In its first analyst event of the smartphone era, Samsung revealed a few juicy details about the technology behind its future smartphone plans. In slides released in conjunction with the event, the electronics giant confirmed plans to develop its own CPU core technology, as opposed to licensing designs from ARM as it does now. The slide on Samsung's 64-bit CPU plans shows a two-step approach, first developing 64-bit cores based on ARM designs, then moving to its own bespoke designs, similar to the way Qualcomm operates. The plans could be seen as a way for Samsung's phones to become even more vertically-integrated. Some current Samsung phones use Exynos SoCs manufactured in-house, but these use Cortex A15 and A7 designs licensed from ARM.
Samsung also showed where its mobile displays will be heading in 2014, with slides revealing plans for 560ppi AMOLED panels with an RGB subpixel arrangement — a considerable step up from the 440ppi SuperAMOLED used in the Galaxy S4, which features a diamond PenTile subpixel arrangement. Resolution-wise, an additional slide shows Samsung is targeting 1440p (2560x1440) resolution smartphone displays in 2014. A little basic math tells us 1440p with a density of 560ppi points to a screen size of around 5.25 inches. But that's nothing compared to the projection for 2015, which has phone displays reaching the dizzy heights of 2160p (3840x2160 or 4K) the year after next.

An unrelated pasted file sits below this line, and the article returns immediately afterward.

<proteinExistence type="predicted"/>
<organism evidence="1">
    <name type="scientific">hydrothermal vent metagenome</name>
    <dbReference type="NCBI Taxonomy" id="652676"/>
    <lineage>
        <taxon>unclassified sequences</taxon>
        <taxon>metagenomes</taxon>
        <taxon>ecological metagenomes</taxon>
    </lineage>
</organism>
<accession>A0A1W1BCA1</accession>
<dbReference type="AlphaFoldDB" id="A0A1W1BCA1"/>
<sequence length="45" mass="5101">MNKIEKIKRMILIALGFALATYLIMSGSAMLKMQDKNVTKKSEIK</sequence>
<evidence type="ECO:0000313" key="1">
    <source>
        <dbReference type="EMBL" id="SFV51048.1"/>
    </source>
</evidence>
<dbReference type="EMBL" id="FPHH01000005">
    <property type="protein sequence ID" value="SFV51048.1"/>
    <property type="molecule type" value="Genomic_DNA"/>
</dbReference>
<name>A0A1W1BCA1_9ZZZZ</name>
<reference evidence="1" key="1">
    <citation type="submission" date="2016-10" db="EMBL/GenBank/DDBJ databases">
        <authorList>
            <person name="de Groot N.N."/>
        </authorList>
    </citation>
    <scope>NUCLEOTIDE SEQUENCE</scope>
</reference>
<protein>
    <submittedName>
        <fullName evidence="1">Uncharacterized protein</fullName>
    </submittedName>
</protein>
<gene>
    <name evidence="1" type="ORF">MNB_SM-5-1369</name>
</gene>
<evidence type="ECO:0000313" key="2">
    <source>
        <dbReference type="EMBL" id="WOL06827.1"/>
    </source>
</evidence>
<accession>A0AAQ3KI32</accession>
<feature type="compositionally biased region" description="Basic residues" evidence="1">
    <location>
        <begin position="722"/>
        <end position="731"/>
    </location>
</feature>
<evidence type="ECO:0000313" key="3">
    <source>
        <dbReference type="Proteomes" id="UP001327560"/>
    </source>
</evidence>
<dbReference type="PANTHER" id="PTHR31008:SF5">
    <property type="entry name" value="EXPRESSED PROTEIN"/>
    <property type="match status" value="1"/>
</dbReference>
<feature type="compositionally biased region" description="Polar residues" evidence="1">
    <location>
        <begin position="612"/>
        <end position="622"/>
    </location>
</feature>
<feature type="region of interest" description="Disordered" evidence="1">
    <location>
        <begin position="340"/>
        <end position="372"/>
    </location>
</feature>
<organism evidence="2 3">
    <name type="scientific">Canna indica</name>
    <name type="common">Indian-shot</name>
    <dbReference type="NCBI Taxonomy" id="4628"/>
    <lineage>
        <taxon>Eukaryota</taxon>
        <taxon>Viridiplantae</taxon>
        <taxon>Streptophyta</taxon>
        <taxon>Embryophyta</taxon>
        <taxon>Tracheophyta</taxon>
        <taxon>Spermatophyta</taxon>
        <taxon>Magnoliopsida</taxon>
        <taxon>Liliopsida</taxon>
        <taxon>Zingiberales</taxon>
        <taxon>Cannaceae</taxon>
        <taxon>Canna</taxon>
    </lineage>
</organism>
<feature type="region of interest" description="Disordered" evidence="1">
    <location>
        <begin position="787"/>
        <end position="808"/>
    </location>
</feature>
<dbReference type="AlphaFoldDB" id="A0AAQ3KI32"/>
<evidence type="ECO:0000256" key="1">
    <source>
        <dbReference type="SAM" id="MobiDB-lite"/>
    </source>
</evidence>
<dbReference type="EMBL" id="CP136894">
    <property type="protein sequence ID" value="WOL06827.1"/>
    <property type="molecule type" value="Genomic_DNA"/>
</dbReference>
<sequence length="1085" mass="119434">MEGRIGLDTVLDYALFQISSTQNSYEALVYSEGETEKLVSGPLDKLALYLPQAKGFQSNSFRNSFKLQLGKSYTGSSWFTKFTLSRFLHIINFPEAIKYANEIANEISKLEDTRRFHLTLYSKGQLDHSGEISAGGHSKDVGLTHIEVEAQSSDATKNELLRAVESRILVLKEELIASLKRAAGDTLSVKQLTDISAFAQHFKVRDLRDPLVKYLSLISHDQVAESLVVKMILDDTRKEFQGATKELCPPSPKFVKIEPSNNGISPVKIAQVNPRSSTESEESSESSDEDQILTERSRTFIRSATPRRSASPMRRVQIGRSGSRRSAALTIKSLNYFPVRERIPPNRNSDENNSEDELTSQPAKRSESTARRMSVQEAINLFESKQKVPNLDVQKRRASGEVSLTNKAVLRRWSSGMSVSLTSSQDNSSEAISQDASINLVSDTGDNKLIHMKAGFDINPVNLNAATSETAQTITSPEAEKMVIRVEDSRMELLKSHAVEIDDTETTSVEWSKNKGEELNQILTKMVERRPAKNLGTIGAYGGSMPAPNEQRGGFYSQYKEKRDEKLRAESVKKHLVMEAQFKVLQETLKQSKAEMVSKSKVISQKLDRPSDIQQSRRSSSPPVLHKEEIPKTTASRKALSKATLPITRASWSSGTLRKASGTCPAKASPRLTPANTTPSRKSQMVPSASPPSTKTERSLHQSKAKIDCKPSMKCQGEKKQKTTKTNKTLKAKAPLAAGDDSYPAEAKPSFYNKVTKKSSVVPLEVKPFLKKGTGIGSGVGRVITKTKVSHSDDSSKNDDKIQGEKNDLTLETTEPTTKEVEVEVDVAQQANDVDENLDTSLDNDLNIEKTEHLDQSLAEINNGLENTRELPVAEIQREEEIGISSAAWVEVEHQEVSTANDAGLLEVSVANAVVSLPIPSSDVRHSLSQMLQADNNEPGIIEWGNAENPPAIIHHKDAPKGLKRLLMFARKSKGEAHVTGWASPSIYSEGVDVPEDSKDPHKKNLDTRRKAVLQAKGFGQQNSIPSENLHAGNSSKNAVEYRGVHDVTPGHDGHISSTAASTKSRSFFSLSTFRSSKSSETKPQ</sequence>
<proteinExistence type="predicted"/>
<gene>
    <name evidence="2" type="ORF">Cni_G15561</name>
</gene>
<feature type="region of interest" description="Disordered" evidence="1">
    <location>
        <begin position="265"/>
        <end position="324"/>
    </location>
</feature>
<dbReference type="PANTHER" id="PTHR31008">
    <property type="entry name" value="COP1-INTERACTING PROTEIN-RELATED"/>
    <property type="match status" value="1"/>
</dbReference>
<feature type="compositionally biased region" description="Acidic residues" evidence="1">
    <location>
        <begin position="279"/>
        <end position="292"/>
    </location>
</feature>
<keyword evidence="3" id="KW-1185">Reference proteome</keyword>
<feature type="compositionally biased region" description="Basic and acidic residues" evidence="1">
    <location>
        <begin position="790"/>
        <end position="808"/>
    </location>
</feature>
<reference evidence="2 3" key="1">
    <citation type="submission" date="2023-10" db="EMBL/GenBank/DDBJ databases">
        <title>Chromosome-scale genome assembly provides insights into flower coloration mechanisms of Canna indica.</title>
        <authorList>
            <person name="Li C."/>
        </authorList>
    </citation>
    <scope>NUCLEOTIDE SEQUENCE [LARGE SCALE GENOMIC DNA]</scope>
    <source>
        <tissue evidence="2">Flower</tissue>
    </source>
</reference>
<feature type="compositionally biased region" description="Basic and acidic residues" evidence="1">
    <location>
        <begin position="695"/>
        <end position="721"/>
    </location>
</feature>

On the nascent area of flexible smartphone displays, Samsung boasts that it owns one third of all patents related to the technology. Recently we've seen the Galaxy Round from Samsung and the G Flex from LG kicking off the age of curvy-screened smartphones, and more look certain to follow in the next year.
So it's no surprise to learn that next year's phones will outclass this year's in terms of raw hardware, but it's interesting to get an early hint of the specific numbers involved. The question, however, remains: Do you really need 560ppi on a device you're holding with one hand?